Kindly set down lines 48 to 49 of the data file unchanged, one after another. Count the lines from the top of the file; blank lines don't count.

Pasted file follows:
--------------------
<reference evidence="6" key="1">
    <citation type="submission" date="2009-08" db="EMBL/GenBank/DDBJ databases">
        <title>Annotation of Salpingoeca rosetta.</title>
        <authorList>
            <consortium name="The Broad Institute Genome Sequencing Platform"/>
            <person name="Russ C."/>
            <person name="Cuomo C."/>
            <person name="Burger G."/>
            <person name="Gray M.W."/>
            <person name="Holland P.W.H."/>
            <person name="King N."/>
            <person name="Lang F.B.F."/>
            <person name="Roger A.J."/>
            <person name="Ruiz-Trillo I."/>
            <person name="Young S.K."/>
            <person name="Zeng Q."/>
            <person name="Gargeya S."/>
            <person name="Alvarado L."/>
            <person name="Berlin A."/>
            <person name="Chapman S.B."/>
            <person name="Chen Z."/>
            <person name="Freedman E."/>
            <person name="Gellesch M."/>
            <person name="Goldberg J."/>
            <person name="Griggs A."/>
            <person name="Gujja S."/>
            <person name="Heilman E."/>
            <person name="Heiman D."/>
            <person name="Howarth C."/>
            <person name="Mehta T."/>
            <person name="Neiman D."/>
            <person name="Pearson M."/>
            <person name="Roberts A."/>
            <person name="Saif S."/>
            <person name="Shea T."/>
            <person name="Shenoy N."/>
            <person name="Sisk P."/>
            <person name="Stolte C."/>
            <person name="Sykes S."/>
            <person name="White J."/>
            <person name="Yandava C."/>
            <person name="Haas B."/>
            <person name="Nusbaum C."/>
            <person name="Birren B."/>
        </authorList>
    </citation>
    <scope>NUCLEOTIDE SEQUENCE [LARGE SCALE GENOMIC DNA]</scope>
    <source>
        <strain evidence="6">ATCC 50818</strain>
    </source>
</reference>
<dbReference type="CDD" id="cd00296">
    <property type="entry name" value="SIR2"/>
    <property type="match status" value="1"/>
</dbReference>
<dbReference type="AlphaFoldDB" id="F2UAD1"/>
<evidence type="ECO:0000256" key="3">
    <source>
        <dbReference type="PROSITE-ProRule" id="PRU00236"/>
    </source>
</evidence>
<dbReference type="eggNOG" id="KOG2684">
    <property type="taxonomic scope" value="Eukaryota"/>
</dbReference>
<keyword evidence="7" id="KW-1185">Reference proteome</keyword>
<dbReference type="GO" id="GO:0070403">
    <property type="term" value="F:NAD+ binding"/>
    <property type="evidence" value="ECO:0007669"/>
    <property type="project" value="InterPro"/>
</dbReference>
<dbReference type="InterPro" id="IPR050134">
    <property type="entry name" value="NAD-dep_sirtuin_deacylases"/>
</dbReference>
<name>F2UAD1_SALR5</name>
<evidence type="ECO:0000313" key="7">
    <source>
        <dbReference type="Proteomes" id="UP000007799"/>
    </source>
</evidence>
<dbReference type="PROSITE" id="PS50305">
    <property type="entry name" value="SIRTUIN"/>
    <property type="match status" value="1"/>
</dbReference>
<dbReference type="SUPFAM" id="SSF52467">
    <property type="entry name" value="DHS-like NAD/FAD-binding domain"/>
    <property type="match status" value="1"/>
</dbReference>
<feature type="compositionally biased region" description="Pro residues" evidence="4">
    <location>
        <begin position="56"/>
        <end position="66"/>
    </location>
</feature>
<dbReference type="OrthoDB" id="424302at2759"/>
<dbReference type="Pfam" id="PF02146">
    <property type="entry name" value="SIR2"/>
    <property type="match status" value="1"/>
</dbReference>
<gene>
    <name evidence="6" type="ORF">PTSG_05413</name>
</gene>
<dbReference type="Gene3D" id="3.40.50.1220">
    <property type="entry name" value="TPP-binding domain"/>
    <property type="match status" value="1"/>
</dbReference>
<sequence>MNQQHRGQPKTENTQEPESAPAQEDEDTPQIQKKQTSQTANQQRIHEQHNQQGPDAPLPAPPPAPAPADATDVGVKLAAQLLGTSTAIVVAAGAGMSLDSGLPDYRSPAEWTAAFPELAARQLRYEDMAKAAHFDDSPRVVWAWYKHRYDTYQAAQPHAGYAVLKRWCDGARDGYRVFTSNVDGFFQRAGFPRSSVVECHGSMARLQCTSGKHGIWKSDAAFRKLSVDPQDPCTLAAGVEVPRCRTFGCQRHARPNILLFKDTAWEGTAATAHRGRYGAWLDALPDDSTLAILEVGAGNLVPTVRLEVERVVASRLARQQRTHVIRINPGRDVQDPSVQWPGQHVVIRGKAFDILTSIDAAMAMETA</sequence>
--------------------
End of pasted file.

    <source>
        <strain evidence="6">ATCC 50818</strain>